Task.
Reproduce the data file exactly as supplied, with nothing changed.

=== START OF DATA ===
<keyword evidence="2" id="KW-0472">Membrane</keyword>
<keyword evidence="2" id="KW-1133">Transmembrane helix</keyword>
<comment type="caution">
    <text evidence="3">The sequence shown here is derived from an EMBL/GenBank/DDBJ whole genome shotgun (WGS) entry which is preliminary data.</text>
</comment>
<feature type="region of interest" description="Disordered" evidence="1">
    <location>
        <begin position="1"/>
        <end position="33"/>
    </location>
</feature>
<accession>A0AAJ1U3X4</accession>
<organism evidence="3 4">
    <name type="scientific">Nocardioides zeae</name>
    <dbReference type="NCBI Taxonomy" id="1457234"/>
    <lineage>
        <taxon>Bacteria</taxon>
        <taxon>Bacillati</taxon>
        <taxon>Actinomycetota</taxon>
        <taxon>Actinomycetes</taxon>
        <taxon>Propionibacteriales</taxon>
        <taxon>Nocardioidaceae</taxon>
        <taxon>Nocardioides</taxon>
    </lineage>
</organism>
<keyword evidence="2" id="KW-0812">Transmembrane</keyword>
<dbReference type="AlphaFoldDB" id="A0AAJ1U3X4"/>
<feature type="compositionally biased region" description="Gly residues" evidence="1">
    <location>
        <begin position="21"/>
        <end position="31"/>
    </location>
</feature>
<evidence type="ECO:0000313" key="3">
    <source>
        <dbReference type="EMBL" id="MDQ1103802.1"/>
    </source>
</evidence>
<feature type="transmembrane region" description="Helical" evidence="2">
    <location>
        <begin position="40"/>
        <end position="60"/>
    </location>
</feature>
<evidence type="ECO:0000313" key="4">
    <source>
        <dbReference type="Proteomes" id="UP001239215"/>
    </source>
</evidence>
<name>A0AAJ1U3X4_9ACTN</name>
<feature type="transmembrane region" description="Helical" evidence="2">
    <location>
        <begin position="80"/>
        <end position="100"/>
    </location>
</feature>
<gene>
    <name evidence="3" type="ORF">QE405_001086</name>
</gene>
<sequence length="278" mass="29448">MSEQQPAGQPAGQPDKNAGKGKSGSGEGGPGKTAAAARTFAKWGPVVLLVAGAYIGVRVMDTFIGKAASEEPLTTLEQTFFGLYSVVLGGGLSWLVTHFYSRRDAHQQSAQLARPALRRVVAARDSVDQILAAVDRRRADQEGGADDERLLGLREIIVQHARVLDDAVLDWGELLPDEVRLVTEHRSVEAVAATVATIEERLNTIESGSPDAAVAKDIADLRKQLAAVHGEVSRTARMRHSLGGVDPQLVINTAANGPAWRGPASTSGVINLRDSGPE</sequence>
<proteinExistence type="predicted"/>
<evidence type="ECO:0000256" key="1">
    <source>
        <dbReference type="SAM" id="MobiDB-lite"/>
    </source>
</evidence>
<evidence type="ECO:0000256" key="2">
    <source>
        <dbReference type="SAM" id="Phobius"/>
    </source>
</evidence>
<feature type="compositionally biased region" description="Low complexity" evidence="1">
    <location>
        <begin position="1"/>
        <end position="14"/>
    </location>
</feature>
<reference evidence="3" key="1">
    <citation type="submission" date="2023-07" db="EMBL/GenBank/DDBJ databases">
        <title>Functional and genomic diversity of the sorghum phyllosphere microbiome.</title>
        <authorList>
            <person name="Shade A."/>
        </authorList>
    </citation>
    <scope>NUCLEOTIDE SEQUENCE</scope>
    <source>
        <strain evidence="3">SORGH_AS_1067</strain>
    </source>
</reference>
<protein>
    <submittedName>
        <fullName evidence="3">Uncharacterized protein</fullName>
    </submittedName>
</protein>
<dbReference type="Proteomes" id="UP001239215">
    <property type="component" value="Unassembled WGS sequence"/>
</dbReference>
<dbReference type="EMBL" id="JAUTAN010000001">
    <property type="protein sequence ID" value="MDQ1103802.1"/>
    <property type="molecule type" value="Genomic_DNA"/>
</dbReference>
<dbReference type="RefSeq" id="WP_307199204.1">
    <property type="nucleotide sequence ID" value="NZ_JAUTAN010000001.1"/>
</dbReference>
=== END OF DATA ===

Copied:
<keyword evidence="2" id="KW-0472">Membrane</keyword>
<keyword evidence="2" id="KW-1133">Transmembrane helix</keyword>
<comment type="caution">
    <text evidence="3">The sequence shown here is derived from an EMBL/GenBank/DDBJ whole genome shotgun (WGS) entry which is preliminary data.</text>
</comment>
<feature type="region of interest" description="Disordered" evidence="1">
    <location>
        <begin position="1"/>
        <end position="33"/>
    </location>
</feature>
<accession>A0AAJ1U3X4</accession>
<organism evidence="3 4">
    <name type="scientific">Nocardioides zeae</name>
    <dbReference type="NCBI Taxonomy" id="1457234"/>
    <lineage>
        <taxon>Bacteria</taxon>
        <taxon>Bacillati</taxon>
        <taxon>Actinomycetota</taxon>
        <taxon>Actinomycetes</taxon>
        <taxon>Propionibacteriales</taxon>
        <taxon>Nocardioidaceae</taxon>
        <taxon>Nocardioides</taxon>
    </lineage>
</organism>
<keyword evidence="2" id="KW-0812">Transmembrane</keyword>
<dbReference type="AlphaFoldDB" id="A0AAJ1U3X4"/>
<feature type="compositionally biased region" description="Gly residues" evidence="1">
    <location>
        <begin position="21"/>
        <end position="31"/>
    </location>
</feature>
<evidence type="ECO:0000313" key="3">
    <source>
        <dbReference type="EMBL" id="MDQ1103802.1"/>
    </source>
</evidence>
<feature type="transmembrane region" description="Helical" evidence="2">
    <location>
        <begin position="40"/>
        <end position="60"/>
    </location>
</feature>
<evidence type="ECO:0000313" key="4">
    <source>
        <dbReference type="Proteomes" id="UP001239215"/>
    </source>
</evidence>
<name>A0AAJ1U3X4_9ACTN</name>
<feature type="transmembrane region" description="Helical" evidence="2">
    <location>
        <begin position="80"/>
        <end position="100"/>
    </location>
</feature>
<gene>
    <name evidence="3" type="ORF">QE405_001086</name>
</gene>
<sequence length="278" mass="29448">MSEQQPAGQPAGQPDKNAGKGKSGSGEGGPGKTAAAARTFAKWGPVVLLVAGAYIGVRVMDTFIGKAASEEPLTTLEQTFFGLYSVVLGGGLSWLVTHFYSRRDAHQQSAQLARPALRRVVAARDSVDQILAAVDRRRADQEGGADDERLLGLREIIVQHARVLDDAVLDWGELLPDEVRLVTEHRSVEAVAATVATIEERLNTIESGSPDAAVAKDIADLRKQLAAVHGEVSRTARMRHSLGGVDPQLVINTAANGPAWRGPASTSGVINLRDSGPE</sequence>
<proteinExistence type="predicted"/>
<evidence type="ECO:0000256" key="1">
    <source>
        <dbReference type="SAM" id="MobiDB-lite"/>
    </source>
</evidence>
<evidence type="ECO:0000256" key="2">
    <source>
        <dbReference type="SAM" id="Phobius"/>
    </source>
</evidence>
<feature type="compositionally biased region" description="Low complexity" evidence="1">
    <location>
        <begin position="1"/>
        <end position="14"/>
    </location>
</feature>
<reference evidence="3" key="1">
    <citation type="submission" date="2023-07" db="EMBL/GenBank/DDBJ databases">
        <title>Functional and genomic diversity of the sorghum phyllosphere microbiome.</title>
        <authorList>
            <person name="Shade A."/>
        </authorList>
    </citation>
    <scope>NUCLEOTIDE SEQUENCE</scope>
    <source>
        <strain evidence="3">SORGH_AS_1067</strain>
    </source>
</reference>
<protein>
    <submittedName>
        <fullName evidence="3">Uncharacterized protein</fullName>
    </submittedName>
</protein>
<dbReference type="Proteomes" id="UP001239215">
    <property type="component" value="Unassembled WGS sequence"/>
</dbReference>
<dbReference type="EMBL" id="JAUTAN010000001">
    <property type="protein sequence ID" value="MDQ1103802.1"/>
    <property type="molecule type" value="Genomic_DNA"/>
</dbReference>
<dbReference type="RefSeq" id="WP_307199204.1">
    <property type="nucleotide sequence ID" value="NZ_JAUTAN010000001.1"/>
</dbReference>